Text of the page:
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How to Escape the 9 to 5: A Practical Plan for Cautious People

November 4, 2010

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For some people, the decision to quit their job and embark on a new life of adventure comes easy.  The blogosphere is awash with stories of individuals who decided to jump ship, jump on a plane and start a new life in an instant – I’ve even featured some of those stories on this blog in interviews with people like Rob Wringham and Everett Bogue.

However, for some people – in fact I’d argue for the majority – the decision to make big changes is a little more complex. Some folk just don’t feel comfortable with the idea of packing up all their belongings and jumping ship at the drop of a hat, maybe they’ve got family or financial committments or maybe they’re just more cautious by nature.

Whatever the reason, this six step escape plan is aimed at all you people out there filled with a slow-burning desire to escape the 9 to 5 but who would just like go about it gradually and with some sort of a safety net.

Step 1 – Get out of debt

If you’re serious about quitting your job, the first step you need to take is to reduce your ‘life overhead.’  As fellow escapee Everett Bogue said in his recent interview for Rainy Day Wonder, “The easiest way to be simultaneously starving and still be making tons of income is to have a lot of life-overhead.  If you need $5,000 to survive every month, then you need to be making $5,000 every month.  When you’re trying to make that much money, you only have a few employment options — most of them involve sitting at a desk all day being told what to do.

In his excellent book Unautomate Your Finances, Adam Baker advises us to set up a ‘debt snowball,’ a neat psychological approach where we throw all our resources at clearing one debt at a time as a means of building up momentum and maintaining enthusiasm.

Step 2 – Streamline your finances

One of the best ways to start driving down your debt is to completely reassess every item of your regular monthly expenditure – from utility bills and nights out, to grocery shopping and mortgage payments.  An easy strategy is to simply make a note in a book every time you spend money – this way, you get to see quite quickly where most of your money is going and can identify swift ways to slash outgoings.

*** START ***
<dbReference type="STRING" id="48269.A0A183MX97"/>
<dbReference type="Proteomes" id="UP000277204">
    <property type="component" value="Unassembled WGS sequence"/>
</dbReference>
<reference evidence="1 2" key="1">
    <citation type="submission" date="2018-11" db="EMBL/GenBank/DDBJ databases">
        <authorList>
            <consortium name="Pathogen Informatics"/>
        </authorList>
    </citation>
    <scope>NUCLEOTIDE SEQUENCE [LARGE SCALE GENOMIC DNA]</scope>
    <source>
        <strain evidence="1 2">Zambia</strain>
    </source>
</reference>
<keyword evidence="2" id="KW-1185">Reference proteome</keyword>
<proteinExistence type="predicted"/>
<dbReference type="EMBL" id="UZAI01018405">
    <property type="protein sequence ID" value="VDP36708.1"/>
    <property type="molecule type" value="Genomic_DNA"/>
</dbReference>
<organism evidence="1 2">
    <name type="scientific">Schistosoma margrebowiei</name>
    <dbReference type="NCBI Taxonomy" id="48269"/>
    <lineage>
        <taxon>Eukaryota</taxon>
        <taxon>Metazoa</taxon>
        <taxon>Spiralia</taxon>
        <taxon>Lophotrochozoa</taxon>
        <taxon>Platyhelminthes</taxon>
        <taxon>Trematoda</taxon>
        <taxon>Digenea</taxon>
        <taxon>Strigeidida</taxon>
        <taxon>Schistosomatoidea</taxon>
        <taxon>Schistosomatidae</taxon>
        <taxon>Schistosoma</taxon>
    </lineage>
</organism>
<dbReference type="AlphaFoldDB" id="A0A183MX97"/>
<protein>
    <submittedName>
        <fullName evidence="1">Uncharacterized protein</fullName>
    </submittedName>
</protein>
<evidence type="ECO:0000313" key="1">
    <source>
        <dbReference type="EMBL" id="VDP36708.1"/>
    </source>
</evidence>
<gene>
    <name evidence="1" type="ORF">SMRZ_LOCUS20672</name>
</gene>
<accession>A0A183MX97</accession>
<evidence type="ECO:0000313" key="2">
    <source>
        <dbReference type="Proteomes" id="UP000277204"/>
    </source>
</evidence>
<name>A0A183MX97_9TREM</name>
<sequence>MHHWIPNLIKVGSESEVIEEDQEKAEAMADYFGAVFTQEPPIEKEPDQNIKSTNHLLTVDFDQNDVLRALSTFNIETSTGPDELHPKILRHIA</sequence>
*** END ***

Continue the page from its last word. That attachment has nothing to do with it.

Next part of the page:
The next step is to work out ways to drive down costs on each area of your monthly spend.  For those of you living in the US or the UK, two really useful sites are GetRichSlowly (US) and MoneySavingExpert (UK).  The ultimate aim is to drastically reduce your cost of living.

Another useful tip is to stop buying so much crap.  Web guru Leo Babauta recommends minimalism and simple living as a great means of establishing  your independence and tells us how to do it in his brilliant book The Simple Guide to a Minimalist Life.

Step 3 – Build up an escape fund

After following the first two steps, you should now find yourself in a situation where your income is greater than your outgoings (if it isn’t, go back to step one and start the process again).

Now is the time to start building up an escape fund.  This fund will be one of your main safety nets once you finally quit your job. Only you will know how much money will be enough but, as a guideline, if you’ve saved enough to cover your cost of living for around six months you’re pretty much there.

A quick way to reach your target is to get rid of all the stuff lying around your house that you never use and raise some useful funds in the process – I heartily recommend another of Adam Baker’s books, Sell Your Crap, for sound advice and effective strategies to maximize the money you make by doing this.

Step 4 – Go part-time

Now that all of your finances are lithe and limber, you will find that you have more freedom and flexibility to take some time out to work out to do what you want to do.

The financial security provided by your escape fund means that there is now nothing to stop you from going part-time.  More and more workplaces offer flexible working hours so you’d be well advised to take advantage of everything your employer has to offer.

A three day weekend will enable you to spend more time figuring out the details of your new dream life. Even better, drop down to a three day work week and you will already have achieved the moral victory of spending less days at work than on your own projects.

Another strategy is to work from home.  The key here is to prove to your boss that you can be much more productive when you’re free from all the distractions of the ‘office environment.’  If you go down this road, try out my tips for achieving a two hour workday so that you can easily get the office work done leaving you free to spend the rest of the time on your own stuff – at the firm’s expense!

Step 5 – Develop your own projects

Once you’ve got over the initial excitement of all that free time – it’s time to work out what you’d really like to do with your life and to develop concrete strategies for achieving your goals.